Why You Should Run With a Pacer – And Why You Shouldn’t

“Follow the leader”

Iiiitttt’ssss Marathon Week! After a long winter of training, it’s hard to believe the big day is almost here. On Saturday, along with thousands of runners, I’ll step up to the start line at the Fargo Marathon, my eleventh consecutive year running my beloved hometown race.

PaceMark copy

I’m THIS EXCITED for Marathon Day

What’s different about other years I’ve run the full marathon is this year I’m doing it as a pacer – my first time pacing a full 26.2 endeavor. I’m leading the 4:20 finish group so hoping I have a couple first-timers run, at least part of their journey, alongside me.

As a pacer, I’d love to tell you all the reasons why running with us is a great idea. And, as a runner who never ran in a pace group myself, I feel I should give you the other side of the story, too. So here they are, the reasons why running with a pacer is a great idea – and, why it may not be for you.

To help illustrate, I’ve identified five types of runners; hopefully you can see some of yourself in one – or all – of these.

1. If You’re a First-Timer
I identify the First-Timer as, maybe not a rookie racer, but a first-timer in his or her respective race, whether a full or half marathon, a 10-miler or 10k.

Why You Want to Run With a Pacer
The most obvious of all, it’s your first race! A pacer will help calm your nerves, keep your adrenaline in check, remind you to take fluids or gel, and, most importantly, keep you positive. Not only that, you’ll get the camaraderie of the full pace group – you’re all in it together.

Why You Don’t Want to Run With a Pacer
Especially for your first race, it’s easy to get caught up in the excitement and push too fast to keep up with a group. Conversely, you may end up underestimating yourself and be held back by the group you thought would be the right pace for you. Remember, a pacer knows how to run the race really well. But you know YOU really well.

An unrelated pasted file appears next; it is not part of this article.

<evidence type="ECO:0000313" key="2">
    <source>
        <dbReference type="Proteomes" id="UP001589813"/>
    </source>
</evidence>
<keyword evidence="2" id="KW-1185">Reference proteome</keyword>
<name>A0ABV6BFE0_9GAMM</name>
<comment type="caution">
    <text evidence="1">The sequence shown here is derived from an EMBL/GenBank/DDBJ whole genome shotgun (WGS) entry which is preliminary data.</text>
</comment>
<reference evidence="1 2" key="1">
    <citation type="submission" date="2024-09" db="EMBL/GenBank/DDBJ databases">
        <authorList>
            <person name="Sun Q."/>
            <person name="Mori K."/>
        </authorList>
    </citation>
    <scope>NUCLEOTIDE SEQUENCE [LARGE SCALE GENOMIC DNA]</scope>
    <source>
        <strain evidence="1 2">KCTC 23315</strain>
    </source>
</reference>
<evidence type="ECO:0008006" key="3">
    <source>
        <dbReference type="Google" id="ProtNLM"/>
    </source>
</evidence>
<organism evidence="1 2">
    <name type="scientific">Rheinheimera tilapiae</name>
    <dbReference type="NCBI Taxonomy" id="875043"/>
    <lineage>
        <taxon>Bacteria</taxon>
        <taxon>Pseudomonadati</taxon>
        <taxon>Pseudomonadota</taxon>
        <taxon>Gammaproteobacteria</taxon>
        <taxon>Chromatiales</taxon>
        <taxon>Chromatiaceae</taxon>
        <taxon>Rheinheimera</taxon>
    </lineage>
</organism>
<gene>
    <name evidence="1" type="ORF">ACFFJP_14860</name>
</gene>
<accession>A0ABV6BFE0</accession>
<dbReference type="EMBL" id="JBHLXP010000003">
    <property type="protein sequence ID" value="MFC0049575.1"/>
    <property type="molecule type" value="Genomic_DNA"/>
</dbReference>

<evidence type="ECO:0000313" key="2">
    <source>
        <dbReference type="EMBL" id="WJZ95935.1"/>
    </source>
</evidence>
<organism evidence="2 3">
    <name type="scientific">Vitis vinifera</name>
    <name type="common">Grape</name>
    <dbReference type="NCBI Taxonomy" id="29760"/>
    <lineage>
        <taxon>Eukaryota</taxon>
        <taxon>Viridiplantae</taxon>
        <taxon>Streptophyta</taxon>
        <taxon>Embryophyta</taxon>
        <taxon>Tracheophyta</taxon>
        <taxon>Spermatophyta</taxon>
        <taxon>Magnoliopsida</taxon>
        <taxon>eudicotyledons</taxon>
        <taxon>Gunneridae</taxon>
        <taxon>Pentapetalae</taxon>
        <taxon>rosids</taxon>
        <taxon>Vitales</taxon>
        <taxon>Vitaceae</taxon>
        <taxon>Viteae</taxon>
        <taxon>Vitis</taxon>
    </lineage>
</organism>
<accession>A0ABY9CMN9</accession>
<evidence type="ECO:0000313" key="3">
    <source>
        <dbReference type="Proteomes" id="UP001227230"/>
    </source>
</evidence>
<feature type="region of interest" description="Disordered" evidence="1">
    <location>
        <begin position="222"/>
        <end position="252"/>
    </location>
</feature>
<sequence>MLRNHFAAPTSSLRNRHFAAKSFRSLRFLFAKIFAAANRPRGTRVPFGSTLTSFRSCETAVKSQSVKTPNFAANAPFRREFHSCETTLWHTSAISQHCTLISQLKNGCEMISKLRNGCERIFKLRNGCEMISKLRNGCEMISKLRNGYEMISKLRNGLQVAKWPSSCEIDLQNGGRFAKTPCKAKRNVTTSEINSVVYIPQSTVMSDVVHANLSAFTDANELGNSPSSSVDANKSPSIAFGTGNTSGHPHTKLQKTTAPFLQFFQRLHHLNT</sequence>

2. If You’re a Type A Runner
I identify the Type A runner as the runner who has a plan on race day. Not only do these runners have have a goal finish time, they likely have a target pace per-every-mile. They’ve looked ahead at the course and have strategy for navigating turns and hills. They even a plan when they’ll take their gels and water stops. Full disclosure, I am the Type A Runner.

Why You Want to Run With a Pacer
The only scenario you’re likely to even consider running with a pacer is if you aren’t totally confident in the ability to pace to your goal. While it’s hard for the control freak to put their trust in someone else, the Type A Runner may see the pacer as a way to maintain the target and, ultimately, achieve their goal.

Why You Don’t Want to Run With a Pacer
The Type A Runner needs to be in full control of every aspect of the race possible. That’s pretty much the end of this story.

3. If You’re a Lazy Runner
No, not an oxymoron, there is a type of runner who I’d identify as “lazy” on race day. They’re the ones who put in the training but, when race day comes, they back off and don’t push it. Don’t get me wrong, there’s nothing wrong with this. I myself have taken a day or two off from being a Type A Runner to enjoy the spoils of a lazy marathon.

PacerLazyFun copy

Pacers make it fun – mascot selfies and all

Why You Want to Run With a Pacer
Another pretty obvious one – if, deep down, you want to achieve a PR or other time goal, running with a pacer will give you the push you may not otherwise do on your own. Also, you’ll likely enjoy the fun of running in a group.

Why You Don’t Want to Run With a Pacer